What DNI John Ratcliffe doesn’t say here is almost more important than what he does say. Is Hunter Biden’s laptop part of a Russian disinformation campaign, as Adam Schiff claims the intelligence community believes? That’s news to Ratcliffe, who tells Fox’s Maria Bartiromo that the intelligence community hasn’t been consulted on the topic. Ratcliffe blasts Schiff for making false claims about intelligence estimates, and says he took the job as DNI in order to prevent people like Schiff from politicizing intelligence.

Ratcliffe, however, keeps his distance from the question of authenticity, noting pointedly that the FBI has jurisdiction, not intelligence agencies:

Ratcliffe’s correct about jurisdiction, to a point. Under FISA laws, Hunter Biden is a US person and therefore excluded from intelligence gathering without a FISA warrant. That jurisdiction belongs to the FBI, which has its own counter-intelligence operations. If this did involve Russian disinformation, however, the FBI would likely be consulting with intelligence agencies for information on those efforts. The Patriot Act allows for that kind of coordination within the counterintel bureaus under Ratcliffe, specifically the National Counterintelligence and Security Center (NCSC). That would allow the intelligence agencies to work in tandem on this particular potential penetration, if the laptop was seeded with agitprop disinformation.

It’s worth noting, on jurisdiction, that Schiff could have gotten that estimate from the FBI rather than the agencies under Ratcliffe. The House and Senate Intelligence Committees have some oversight of the FBI’s counter-intel work. It does seem unlikely, though, that the FBI would reach that conclusion without engaging Ratcliffe’s office. Or at least without Ratcliffe being aware of those assessments.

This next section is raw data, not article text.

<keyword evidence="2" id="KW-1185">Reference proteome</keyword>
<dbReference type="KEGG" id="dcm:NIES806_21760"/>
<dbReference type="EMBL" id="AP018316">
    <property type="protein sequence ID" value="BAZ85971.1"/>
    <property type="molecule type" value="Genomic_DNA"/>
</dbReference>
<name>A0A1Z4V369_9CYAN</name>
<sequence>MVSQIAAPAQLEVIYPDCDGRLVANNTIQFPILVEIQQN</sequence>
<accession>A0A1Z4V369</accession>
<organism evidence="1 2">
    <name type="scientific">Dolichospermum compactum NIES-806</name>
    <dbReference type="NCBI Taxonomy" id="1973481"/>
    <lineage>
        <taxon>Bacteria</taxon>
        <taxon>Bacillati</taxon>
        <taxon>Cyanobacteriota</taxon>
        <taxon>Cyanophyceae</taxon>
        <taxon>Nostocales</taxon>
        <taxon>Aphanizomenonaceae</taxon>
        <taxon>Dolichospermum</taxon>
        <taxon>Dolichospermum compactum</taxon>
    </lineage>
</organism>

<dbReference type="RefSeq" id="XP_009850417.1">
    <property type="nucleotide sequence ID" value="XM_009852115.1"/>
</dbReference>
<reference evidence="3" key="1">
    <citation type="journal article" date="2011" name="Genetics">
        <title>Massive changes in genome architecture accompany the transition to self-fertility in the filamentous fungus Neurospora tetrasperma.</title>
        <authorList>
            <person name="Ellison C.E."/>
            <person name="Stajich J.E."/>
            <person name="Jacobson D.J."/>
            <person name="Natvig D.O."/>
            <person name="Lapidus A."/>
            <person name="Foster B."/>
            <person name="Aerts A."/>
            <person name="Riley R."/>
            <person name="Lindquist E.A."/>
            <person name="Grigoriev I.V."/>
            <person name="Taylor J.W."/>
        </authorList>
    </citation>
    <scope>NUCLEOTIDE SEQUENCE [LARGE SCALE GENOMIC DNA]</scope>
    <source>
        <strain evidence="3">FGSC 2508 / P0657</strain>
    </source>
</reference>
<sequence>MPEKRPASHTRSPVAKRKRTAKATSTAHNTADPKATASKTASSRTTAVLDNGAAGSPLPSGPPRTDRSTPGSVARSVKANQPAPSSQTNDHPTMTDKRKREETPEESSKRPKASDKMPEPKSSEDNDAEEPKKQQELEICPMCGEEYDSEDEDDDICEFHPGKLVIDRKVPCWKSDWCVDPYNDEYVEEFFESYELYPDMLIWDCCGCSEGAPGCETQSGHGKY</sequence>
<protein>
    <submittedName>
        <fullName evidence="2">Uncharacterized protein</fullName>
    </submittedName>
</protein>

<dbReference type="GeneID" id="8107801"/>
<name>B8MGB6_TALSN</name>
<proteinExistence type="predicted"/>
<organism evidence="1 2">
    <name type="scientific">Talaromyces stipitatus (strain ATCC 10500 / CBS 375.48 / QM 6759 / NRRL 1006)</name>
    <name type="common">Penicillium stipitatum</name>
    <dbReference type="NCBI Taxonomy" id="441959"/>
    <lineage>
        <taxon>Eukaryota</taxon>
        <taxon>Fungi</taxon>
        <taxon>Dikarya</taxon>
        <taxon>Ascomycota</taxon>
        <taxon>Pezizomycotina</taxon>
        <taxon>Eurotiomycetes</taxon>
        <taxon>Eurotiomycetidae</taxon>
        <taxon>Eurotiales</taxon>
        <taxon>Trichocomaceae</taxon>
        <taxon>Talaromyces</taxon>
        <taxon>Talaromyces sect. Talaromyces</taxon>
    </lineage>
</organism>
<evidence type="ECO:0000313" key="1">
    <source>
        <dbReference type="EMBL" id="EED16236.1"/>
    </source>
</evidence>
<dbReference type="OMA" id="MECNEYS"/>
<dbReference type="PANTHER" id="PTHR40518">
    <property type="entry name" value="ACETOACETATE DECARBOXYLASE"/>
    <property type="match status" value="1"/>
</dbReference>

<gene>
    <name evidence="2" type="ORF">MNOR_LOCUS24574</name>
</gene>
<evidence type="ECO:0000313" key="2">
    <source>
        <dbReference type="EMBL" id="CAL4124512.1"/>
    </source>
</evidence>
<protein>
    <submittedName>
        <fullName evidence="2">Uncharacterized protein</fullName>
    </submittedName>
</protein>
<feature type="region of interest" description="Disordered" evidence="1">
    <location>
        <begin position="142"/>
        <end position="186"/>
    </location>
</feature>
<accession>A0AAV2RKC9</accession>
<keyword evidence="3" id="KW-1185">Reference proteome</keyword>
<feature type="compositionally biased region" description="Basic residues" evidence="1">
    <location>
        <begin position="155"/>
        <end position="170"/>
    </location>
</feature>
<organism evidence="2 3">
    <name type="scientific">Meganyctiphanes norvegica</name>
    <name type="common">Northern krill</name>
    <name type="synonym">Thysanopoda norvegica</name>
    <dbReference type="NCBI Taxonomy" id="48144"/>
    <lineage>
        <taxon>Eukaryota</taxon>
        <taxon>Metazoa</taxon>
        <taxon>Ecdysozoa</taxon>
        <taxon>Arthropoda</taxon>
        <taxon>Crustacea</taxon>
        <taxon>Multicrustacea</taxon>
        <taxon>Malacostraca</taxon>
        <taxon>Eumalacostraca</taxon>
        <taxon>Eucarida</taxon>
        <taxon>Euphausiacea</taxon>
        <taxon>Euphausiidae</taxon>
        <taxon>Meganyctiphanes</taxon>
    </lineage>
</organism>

Note too that Ratcliffe avoids answering Bartiromo on the authenticity of the data. All Ratcliffe is saying is that Schiff’s lying about intelligence estimates on the issue, not opining on the legitimacy of the e-mails. If Ratcliffe’s correct and the FBI hasn’t shared the data with the intelligence community, then he’s right to avoid answering it. How can he know whether it’s authentic when his agencies haven’t had a chance to review it?

And that raises other questions. If the FBI hasn’t brought the laptop to Ratcliffe’s agencies, then they must not be terribly concerned about the laptop being a component of a foreign disinformation campaigns — Russian or otherwise. They’ve had it for almost a year, too; if it was part of a Russian disinformation campaign, why didn’t the FBI inform the relevant intelligence committees in the House and Senate before now? Sen. Ron Johnson and other members of Congress only found out about it from an “intermediary” of the computer repairman who worked on the laptop.

Ratcliffe notes that the FBI also has jurisdiction on “fraud.” It’s possible that this isn’t an intelligence or corruption issue, but just plain ol’ fraud — someone using hacked material to perpetrate a fraud for domestic political purposes. That’s a possibility to keep in mind too, especially for something that dropped into the FBI’s lap in the middle of an impeachment … and then into the hands of the New York Post three weeks before an election. Read Byron York’s warning to Republicans and conservatives about the trap of leaping to belief on the basis of non-refutation. That didn’t work out too well for Democrats in the end with the Steele dossier.